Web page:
The cyclist stated the problem in an email to Mike Goodno, bicycle program specialist at DDOT. “Cyclists traveling eastbound on the Q Street NW bike lane must turn north on First Street to access R Street NW (and the Met Branch Trail) or continue north into Bloomingdale. However, the width of the road provides little space for them and cars.”

Goodno responded that “Section 10-11 of DDOT’s Mid-City East Livability Study recommends a bike boulevard treatment with mini-roundabouts. This study found that First Street has a fair amount of longer distance vehicle trips. The roundabouts would help calm traffic and encourage drivers to use parallel streets for these longer trips. As for a dedicated bike facility, First Street is two-way, 35 feet wide, with parking on both sides of the street. The parking and travel lanes are already at their minimum widths. If we were to explore this option, we would need to eliminate parking and/or travel lanes.”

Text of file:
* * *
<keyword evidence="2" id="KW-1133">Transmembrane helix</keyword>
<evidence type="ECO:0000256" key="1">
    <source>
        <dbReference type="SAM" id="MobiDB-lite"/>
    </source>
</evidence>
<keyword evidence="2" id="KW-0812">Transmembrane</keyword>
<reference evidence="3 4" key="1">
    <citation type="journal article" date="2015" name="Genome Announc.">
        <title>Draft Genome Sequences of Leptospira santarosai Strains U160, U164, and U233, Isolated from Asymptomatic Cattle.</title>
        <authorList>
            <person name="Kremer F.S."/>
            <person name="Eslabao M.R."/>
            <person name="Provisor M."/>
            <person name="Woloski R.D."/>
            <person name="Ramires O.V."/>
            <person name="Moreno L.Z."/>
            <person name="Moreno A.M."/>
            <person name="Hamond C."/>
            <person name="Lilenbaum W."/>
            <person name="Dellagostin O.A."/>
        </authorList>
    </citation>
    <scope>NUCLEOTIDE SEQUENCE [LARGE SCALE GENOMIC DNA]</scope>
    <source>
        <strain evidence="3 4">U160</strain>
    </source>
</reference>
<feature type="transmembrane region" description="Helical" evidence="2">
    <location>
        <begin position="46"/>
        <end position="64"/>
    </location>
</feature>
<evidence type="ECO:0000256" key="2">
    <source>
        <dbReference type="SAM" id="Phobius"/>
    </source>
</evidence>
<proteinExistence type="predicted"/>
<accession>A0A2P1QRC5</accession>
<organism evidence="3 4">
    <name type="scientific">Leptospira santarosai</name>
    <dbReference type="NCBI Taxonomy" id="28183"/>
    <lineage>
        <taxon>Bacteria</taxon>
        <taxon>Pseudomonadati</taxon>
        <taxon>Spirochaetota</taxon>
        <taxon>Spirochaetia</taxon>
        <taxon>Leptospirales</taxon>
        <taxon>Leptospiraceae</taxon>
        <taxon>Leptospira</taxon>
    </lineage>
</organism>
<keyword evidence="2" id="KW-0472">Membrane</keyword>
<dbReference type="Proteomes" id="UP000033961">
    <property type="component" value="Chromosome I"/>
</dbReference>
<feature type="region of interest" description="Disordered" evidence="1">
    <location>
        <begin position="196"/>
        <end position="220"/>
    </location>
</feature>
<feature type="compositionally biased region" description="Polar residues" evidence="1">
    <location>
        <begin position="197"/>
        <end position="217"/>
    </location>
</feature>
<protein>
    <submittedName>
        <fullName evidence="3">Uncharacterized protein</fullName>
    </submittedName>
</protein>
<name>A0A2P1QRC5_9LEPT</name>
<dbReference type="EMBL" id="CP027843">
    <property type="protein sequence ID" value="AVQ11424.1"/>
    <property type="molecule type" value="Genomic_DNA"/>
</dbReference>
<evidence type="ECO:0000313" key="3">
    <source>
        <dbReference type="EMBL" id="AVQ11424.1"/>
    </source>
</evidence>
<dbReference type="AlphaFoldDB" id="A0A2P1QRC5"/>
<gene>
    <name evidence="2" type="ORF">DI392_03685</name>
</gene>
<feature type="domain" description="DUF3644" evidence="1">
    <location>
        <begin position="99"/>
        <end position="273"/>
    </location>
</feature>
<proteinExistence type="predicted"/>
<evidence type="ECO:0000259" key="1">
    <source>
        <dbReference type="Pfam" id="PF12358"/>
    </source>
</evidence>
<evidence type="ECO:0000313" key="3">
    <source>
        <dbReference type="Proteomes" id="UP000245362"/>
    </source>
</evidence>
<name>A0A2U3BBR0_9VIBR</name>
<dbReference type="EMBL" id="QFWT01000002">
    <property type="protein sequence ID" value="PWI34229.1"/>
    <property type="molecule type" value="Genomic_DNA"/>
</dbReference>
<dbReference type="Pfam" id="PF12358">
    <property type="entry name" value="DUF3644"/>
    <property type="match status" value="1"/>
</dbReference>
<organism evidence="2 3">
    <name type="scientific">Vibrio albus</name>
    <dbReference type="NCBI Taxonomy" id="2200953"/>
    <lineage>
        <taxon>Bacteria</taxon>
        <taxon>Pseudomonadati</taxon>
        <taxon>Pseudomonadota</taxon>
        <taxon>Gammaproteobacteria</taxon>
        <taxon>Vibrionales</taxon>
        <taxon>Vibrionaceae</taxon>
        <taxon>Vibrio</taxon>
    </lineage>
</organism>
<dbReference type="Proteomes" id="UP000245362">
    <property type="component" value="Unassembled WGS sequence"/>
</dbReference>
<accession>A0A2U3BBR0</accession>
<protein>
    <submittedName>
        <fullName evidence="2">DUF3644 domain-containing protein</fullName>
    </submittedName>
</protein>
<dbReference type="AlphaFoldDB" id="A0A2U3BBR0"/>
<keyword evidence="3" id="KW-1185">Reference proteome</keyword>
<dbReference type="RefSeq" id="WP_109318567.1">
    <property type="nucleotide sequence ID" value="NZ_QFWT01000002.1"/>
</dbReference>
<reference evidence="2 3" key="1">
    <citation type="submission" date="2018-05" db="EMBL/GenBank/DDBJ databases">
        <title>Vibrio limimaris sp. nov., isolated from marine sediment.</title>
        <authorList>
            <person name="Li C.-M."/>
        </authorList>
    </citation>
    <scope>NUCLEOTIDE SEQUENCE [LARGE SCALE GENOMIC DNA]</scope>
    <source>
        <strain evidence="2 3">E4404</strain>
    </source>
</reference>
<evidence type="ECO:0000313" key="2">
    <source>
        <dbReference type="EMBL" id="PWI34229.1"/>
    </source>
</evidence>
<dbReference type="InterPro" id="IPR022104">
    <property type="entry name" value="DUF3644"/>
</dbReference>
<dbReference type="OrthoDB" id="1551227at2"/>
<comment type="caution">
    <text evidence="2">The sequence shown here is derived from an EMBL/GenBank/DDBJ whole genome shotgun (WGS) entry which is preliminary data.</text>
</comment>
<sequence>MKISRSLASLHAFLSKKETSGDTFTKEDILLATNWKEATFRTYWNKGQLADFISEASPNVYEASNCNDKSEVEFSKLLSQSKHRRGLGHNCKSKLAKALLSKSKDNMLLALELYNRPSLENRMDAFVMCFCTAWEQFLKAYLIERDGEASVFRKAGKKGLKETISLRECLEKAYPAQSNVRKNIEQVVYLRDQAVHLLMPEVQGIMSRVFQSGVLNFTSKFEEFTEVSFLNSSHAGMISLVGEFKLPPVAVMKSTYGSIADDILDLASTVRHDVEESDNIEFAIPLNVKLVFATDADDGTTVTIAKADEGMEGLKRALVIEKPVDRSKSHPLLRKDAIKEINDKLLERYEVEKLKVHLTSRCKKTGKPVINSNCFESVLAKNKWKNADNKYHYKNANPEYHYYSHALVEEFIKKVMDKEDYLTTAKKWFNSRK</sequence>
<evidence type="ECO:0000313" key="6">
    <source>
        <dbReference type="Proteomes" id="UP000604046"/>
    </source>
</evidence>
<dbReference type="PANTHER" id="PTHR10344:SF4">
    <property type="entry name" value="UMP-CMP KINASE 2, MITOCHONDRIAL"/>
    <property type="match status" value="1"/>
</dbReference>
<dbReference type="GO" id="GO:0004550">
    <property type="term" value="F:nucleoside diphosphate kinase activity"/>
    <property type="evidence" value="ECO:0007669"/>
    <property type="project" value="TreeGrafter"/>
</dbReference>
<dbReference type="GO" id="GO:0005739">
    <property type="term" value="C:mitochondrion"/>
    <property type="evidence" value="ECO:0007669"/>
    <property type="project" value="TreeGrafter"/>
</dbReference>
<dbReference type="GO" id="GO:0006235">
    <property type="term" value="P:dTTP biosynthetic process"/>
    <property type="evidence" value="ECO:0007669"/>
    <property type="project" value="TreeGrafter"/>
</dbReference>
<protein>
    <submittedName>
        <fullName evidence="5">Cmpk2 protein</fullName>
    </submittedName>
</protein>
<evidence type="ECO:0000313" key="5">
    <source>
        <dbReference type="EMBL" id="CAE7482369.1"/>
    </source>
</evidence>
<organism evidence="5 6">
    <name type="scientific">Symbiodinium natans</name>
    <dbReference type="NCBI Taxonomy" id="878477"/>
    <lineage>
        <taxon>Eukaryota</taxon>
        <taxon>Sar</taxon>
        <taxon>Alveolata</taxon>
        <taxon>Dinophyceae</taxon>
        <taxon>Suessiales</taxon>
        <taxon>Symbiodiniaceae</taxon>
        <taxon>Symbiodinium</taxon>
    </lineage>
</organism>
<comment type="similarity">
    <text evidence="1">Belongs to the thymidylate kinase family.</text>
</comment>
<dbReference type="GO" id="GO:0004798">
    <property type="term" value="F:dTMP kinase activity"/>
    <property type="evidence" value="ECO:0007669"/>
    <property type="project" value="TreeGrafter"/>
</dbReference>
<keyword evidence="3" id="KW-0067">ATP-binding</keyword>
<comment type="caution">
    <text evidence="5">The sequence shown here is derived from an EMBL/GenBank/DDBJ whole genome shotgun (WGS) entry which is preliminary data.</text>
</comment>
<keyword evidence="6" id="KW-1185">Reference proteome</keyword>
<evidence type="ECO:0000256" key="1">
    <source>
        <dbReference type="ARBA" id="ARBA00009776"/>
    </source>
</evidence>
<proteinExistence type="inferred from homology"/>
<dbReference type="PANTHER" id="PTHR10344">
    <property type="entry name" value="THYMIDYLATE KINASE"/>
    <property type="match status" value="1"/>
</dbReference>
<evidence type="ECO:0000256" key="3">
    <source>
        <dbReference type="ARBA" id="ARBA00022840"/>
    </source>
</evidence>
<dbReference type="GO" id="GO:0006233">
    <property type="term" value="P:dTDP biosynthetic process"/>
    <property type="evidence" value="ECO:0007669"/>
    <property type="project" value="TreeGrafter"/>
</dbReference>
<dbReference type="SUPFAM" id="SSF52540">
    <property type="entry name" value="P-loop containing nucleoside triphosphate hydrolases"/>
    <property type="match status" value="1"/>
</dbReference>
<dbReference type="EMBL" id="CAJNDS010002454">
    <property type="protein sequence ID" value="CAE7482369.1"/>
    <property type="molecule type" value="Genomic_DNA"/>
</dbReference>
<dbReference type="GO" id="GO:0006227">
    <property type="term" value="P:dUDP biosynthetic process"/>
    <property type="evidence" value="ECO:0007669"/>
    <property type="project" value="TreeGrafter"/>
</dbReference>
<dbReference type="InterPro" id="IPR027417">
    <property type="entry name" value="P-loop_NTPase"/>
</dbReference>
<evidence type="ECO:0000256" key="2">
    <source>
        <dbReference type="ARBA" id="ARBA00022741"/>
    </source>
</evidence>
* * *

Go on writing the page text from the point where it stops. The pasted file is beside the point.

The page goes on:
The interaction was posted on the Bloomingdale Neighborhood Blog run by Scott Roberts, including an email response, from Advisory Neighborhood Commission (ANC) 5 Commissioner Bertha Holliday, stating the following: “I know this will be a VERY CONTROVERISAL proposal, as it may require the elimination of parking on one side of First Street NW, or turning First Street into a single-lane, one-way street, both of which residents and businesses will find disruptive.”

Chaos ensued. Neighbors on both sides took to social media; even Greater Greater Washington posted an article entitled “The Case of the Imaginary Bloomingdale Bike Lanes.”

To be clear, no policy change or plan has been announced. The city isn’t proposing bike lanes, even DDOT isn’t proposing them. Goodno was simply explaining that a study had been done stating that there were options that had been analyzed to increase cyclist safety at that intersection.

Commissioner Holliday is accepting comments on the issue, because there are a lot of them.

New Season, New Renovation, New Events